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Review: NEC Terrain for AT&T

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Jul 19, 2013, 1:55 PM   by Eric M. Zeman   @zeman_e

NEC's latest effort for the U.S. market is the Terrain, a rugged Android smartphone that offers push-to-talk and a full QWERTY keyboard. Here is Phone Scoop's full review.

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Is It Your Type

The NEC Terrain is fairly unique in today's smartphone market: It's rugged, it runs Android, it includes push-to-talk, and it has a full QWERTY keyboard. If you're looking for a device that carries all four of these characteristics, the Terrain may fit the bill. Find out if it does or doesn't in Phone Scoop's full review.


The Terrain has a relatively small footprint for a rugged handset. It also has a somewhat bland and boring design. It's not as blunt as many of today's rugged devices, but it also isn't as interesting to look at (not that looks are everything.) A device such as this obviously shoots for function over form.

There is no doubt that the Terrain is somewhat chunky. Though the length and width are about the same as an iPhone 5, it's thicker by a wide margin. It's mostly black with a few gray accents thrown in for good measure. There's a gray band that runs around the outer edge and a chrome-colored bar that separates the display and the keyboard. All the surfaces are matte with the exception of the chrome bar and a silver-colored ring that circles the camera on the back surface.

The materials are hardened plastics that have a soft-touch finish. The Terrain is a comfortable device to hold and use. It fits well in the hand and all the controls are within easy reach. Everything about the Terrain is tightly screwed together. The seams all fit well and there are no unseemly gaps. Due to its thickness and grippy finish, it doesn't carry well in a pocket. It'll fit, but it's tough to fish out. You'll be better off using a holster of some sort.


The top two-thirds of the Terrain's front form the screen and the bottom third is reserved for the keyboard. The entire front face is rimmed with a thick plastic frame that puts some air between the screen and whatever surface the Terrain might be slapped down onto. The screen is a bit small, and this is amplified by the semi-thick bezel. There are no dedicated Android buttons. The back, home, and multitasking keys appear on the tiny screen when needed.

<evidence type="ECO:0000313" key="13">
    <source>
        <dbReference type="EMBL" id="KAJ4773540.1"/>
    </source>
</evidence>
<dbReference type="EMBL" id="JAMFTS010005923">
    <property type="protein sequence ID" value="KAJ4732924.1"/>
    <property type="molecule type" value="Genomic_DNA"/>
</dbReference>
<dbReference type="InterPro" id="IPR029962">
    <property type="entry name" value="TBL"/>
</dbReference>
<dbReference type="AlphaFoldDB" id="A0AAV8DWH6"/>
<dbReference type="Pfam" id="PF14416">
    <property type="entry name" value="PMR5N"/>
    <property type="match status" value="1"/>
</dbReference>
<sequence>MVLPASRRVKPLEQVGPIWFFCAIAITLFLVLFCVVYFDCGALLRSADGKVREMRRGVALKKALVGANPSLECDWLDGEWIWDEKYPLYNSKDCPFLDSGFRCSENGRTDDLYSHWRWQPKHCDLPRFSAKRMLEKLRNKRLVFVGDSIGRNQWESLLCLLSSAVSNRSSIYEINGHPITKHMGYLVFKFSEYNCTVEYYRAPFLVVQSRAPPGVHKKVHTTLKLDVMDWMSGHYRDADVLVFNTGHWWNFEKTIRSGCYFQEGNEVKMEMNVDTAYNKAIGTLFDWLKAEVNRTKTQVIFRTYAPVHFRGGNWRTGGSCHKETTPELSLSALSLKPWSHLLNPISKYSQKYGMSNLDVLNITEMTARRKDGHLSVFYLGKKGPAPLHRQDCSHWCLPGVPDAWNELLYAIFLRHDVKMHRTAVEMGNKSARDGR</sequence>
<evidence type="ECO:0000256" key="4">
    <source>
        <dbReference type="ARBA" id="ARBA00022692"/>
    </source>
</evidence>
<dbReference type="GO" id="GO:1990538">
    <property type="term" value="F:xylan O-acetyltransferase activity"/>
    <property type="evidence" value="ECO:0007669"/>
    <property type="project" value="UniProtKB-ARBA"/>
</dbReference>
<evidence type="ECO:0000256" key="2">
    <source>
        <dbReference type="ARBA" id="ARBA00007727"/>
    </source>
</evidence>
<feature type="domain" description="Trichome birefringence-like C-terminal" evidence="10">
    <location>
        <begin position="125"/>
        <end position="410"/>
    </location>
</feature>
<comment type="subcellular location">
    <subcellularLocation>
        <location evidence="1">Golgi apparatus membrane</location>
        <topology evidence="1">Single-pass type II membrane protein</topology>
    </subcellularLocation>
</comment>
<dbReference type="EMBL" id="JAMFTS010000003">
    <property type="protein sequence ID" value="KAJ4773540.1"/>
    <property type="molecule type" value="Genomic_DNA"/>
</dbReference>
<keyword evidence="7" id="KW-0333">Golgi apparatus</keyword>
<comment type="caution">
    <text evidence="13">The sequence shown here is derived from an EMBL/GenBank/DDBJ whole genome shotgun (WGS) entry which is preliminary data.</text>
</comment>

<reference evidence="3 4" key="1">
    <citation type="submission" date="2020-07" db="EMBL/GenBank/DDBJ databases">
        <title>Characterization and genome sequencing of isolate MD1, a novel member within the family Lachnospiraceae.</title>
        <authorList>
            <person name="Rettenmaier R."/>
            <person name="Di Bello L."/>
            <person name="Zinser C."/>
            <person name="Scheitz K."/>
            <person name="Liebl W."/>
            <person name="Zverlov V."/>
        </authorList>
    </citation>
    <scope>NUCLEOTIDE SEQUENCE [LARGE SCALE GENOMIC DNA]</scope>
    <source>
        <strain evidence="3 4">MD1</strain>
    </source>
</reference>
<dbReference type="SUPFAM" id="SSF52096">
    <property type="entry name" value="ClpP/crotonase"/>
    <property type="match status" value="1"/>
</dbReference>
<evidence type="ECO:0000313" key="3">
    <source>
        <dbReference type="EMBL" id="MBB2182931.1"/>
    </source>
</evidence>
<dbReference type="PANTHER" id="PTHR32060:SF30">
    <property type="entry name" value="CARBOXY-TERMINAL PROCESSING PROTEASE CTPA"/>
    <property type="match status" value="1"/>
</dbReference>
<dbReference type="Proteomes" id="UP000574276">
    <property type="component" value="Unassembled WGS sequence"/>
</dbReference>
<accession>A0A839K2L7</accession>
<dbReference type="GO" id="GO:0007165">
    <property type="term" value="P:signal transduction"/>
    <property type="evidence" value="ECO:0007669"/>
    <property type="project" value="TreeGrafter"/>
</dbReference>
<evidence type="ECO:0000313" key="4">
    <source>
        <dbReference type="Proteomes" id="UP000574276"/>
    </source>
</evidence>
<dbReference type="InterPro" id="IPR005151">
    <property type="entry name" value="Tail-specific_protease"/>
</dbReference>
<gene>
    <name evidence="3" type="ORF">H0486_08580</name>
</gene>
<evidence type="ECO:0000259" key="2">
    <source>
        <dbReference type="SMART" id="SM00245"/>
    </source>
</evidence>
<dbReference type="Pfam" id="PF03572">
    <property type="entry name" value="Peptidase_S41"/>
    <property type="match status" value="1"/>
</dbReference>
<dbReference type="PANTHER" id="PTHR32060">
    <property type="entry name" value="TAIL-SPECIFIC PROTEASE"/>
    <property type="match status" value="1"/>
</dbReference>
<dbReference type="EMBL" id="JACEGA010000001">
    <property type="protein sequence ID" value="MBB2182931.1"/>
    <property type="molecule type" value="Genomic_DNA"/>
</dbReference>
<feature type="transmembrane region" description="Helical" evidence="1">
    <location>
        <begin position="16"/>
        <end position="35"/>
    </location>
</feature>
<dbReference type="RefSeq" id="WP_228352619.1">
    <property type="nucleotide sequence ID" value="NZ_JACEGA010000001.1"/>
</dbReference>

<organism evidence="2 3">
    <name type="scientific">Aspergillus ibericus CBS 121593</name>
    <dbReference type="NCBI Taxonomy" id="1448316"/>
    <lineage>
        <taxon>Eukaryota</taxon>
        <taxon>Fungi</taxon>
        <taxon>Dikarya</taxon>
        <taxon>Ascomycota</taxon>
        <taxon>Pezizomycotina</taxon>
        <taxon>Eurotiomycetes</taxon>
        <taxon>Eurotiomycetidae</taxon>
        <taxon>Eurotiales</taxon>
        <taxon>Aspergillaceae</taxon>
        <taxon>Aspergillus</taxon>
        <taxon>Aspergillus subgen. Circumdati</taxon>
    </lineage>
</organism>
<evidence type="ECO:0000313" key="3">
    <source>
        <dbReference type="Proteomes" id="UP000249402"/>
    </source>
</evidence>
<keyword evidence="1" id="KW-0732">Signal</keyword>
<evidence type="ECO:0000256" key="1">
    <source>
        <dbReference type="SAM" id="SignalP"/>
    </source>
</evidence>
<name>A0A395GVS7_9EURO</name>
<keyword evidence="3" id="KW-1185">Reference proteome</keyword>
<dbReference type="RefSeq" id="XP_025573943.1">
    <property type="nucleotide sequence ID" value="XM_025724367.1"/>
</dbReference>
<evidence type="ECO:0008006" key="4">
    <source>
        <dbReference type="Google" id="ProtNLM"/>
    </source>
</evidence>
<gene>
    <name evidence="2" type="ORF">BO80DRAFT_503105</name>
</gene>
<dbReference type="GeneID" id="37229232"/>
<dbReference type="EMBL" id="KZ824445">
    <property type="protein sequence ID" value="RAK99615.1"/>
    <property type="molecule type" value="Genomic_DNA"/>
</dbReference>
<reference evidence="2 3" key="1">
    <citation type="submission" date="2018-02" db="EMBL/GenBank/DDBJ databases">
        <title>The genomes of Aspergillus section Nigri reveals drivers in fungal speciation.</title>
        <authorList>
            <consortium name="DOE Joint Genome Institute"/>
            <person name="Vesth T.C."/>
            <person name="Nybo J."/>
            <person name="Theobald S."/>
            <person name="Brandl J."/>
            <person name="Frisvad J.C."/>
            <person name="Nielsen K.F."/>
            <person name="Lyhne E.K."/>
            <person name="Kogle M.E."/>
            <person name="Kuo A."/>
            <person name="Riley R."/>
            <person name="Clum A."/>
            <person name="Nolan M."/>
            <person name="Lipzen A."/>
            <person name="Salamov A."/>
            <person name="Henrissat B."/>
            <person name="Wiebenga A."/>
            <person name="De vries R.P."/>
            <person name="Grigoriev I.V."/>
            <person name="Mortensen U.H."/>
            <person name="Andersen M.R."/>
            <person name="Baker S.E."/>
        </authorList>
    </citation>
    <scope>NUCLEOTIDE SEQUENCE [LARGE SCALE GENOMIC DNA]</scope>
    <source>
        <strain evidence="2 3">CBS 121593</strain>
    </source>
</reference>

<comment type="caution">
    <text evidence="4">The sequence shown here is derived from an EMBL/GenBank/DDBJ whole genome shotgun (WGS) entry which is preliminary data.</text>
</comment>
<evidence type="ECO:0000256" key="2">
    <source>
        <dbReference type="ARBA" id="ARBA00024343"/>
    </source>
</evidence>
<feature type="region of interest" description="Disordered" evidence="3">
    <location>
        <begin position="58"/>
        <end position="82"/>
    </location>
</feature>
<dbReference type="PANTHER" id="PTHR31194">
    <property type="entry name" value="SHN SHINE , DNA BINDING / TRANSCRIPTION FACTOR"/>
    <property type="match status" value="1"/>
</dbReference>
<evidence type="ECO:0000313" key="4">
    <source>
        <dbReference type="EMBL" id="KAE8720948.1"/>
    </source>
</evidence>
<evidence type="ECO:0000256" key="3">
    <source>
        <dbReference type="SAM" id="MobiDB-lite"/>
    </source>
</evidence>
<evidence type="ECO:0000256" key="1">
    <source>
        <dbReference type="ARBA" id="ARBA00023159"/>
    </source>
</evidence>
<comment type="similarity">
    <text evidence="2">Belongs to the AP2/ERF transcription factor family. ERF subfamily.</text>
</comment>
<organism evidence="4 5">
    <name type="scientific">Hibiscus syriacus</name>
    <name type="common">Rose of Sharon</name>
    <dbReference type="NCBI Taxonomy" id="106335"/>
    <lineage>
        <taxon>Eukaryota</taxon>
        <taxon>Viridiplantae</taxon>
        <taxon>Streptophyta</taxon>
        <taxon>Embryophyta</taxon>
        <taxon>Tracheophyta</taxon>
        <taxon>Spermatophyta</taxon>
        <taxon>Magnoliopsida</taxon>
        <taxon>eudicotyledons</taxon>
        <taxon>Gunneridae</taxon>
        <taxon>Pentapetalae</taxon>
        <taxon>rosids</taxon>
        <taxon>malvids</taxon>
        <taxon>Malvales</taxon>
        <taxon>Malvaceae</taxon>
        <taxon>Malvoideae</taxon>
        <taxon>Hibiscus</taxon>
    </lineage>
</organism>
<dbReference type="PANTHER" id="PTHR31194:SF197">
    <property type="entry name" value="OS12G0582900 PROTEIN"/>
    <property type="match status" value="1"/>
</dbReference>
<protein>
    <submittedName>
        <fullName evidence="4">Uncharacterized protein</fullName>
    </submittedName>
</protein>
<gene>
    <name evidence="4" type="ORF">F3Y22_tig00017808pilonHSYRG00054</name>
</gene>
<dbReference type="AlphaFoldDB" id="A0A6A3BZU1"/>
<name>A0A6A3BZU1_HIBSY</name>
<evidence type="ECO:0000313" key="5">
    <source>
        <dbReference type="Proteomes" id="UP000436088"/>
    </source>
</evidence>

As far as QWERTY keyboards go, the Terrain's rates below average. It is small, and squashed into a small space, considering how large the device is. The keys are arranged straight across; there is no curve to make typing more comfortable. The buttons are packed tightly, but have decent travel and feedback. Each button has a well defined shape, but because they are so tightly arranged the shape isn't as effective as it should be in helping your thumbs find the right keys. The keys are way too small to use with gloves (as are most of the Terrain's controls).

Speaking of controls, there are buttons and hatches all over the place. There are three buttons on the left edge: volume toggle, PTT key, and speakerphone button. The volume toggle is small. Its profile is just enough that you can find it without looking. Travel and feedback is pretty good. The same goes for the PTT button. It's hard to find, but has good travel and feedback. The speakerphone button is harder to find. It is small, and recessed too deeply. You have to push it pretty far to get the speakerphone to go on. It is really hard to use these buttons when wearing gloves.

The stereo headphone jack is protected by a hatch on the top of the Terrain. The microUSB port is protected by a hatch on the right side. Both hatches have gaskets that protect the Terrain from water. The screen lock button is on the right, and behaves similar to the speakerphone button. It is a bit small and a bit hard to find. Travel and feedback is mediocre at best. This button should be much better.

The battery cover is one of those lock jobs. There's a little switch on the back that needs to be toggled to the side in order to remove the battery cover. The battery cover has a deep gasket to prevent water from getting in, so it takes some work to remove it. The battery has to be pulled to access both the SIM and rmemory card slots.